I learned a valuable life-lesson one frosty, snow-covered, Illinois night. My family was travelling back from a relative’s birthday soirée. The party was an hour’s drive away (we measure distance by time in the Midwest) and the roads were treacherous. We were nearly home, when we slid off the country highway and into a ditch filled with a two-foot-thick layer of packed powder.
My dad, brother and I struggled to push the car out while my mom steered and little sister slumbered away in the backseat. A car passed right by us, without so much as an “Are you okay?” out the window.
When we finally got our mini-van back on the road, we came upon a car in the ditch, about a mile down the road. Even though we were frozen, tired and exhausted, my dad pulled to the side and hopped out. When we climbed down into the ditch, it turned out to be the same folks who had passed us by 20 minutes earlier. After we got them back on the road safely, I asked my dad why he stopped. After all, they drove right past us without showing any concern. His reply was simple, but it changed my life forever.
“Because they were in trouble, and we could help.”
Teaching your children about charity is a hands-on endeavor. It’s a series of lessons learned through your example.
When I was growing up, my family participated in church food-drives and organization-sponsored fundraisers, but charity is a much deeper concept. While these are wonderful opportunities for contributing, giving doesn’t always require social prompts. There are oodles of ways to help your loved-ones, as well as your local, national and global community.
Charity isn’t just about making a financial contribution to a cause. In fact, donating time, skills and unused resources are just as valuable to the recipient as any monetary gift. To pass the torch of charity to your kids, you have to live the lesson you’re trying to teach.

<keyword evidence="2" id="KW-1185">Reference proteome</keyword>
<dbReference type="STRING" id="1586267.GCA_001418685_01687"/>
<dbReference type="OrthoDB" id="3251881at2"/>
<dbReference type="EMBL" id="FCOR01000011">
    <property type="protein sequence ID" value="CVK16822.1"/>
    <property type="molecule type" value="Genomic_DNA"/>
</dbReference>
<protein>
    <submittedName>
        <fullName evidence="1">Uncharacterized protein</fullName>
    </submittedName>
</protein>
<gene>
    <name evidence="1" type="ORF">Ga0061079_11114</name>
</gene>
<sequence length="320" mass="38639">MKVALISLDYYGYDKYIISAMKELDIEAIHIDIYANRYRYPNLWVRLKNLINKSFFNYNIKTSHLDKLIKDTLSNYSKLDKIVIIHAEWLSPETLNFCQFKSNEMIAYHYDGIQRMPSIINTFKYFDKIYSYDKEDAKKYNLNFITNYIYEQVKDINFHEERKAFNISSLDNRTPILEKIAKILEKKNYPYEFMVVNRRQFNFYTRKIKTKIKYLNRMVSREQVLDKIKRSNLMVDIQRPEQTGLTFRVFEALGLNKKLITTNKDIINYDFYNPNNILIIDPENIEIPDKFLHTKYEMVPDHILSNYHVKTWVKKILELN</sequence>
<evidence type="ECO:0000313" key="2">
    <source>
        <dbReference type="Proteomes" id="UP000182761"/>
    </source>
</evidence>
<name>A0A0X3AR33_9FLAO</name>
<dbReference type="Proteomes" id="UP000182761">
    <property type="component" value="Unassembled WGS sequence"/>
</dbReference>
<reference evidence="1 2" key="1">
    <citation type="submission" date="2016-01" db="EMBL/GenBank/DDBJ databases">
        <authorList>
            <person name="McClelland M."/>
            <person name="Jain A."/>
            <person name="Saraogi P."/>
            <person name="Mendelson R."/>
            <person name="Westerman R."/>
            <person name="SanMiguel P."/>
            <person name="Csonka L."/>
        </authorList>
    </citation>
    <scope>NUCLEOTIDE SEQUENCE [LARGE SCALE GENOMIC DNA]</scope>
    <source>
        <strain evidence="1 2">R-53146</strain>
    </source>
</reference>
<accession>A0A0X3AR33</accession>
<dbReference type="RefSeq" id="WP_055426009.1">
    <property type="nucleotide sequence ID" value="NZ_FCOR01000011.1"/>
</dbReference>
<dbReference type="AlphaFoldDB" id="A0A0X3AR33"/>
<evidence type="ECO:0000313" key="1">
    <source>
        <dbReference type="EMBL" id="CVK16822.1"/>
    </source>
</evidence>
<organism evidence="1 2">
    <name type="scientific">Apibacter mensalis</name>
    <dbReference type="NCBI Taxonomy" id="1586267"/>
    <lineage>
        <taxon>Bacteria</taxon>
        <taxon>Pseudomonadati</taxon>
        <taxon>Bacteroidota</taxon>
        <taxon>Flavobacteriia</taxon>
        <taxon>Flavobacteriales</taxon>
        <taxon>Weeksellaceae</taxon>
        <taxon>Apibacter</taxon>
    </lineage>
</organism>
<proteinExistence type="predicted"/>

Ways to Help the World Around You
If you haven’t got a ton of spare cash sitting around, volunteering your time is a much-appreciated alternative. Your family can work in a soup kitchen, clean up litter in a park, care for animals at an animal shelter, serve refreshments at a blood drive or help out at a fund-raising event.
Does your workplace toss office supplies or outdated furniture? Has it been ages since you’ve cleaned out your cabinets or attic? Did you finish a project and have leftover building materials taking up space in your garage, shed or basement? What may lack value in your home, may be just the leg-up a local charitable office or family might need.
Every community has non-profit organizations. Give one a call and see if they, or someone they know, can benefit from things you no longer use. There are even national organizations who will come and pick up the old jalopy that’s been darkening your driveway for five years.
Share Your Skills
Everyone has a talent for something. Whether you have a trade skill like carpentry, writing or sewing or a natural aptitude for baking, math or bowling, someone can use your skills. Fixing up a house or giving an underprivileged child a chance to hit the lanes for the first time is a special gift that only someone with your expertise can give. Think about your strengths and then consider who could benefit from them.
Whatever you decide to do, your kids will learn a lesson in giving. Involve them with what you’re doing as much as you can. There’s no greater gift to your community than teaching your children to be charitable in their actions.
Jessi Arias-Cooper is the senior writer and an editor for Advice4Parenting.com. She is a work-from-home mother of 3 boys and has been married for 10 years. If she had time for hobbies and interests outside of parenting and keeping house, they would be jewelry making, baking, watching bad B-movie horror flicks and creative writing . If you have a question for Jessi, click here.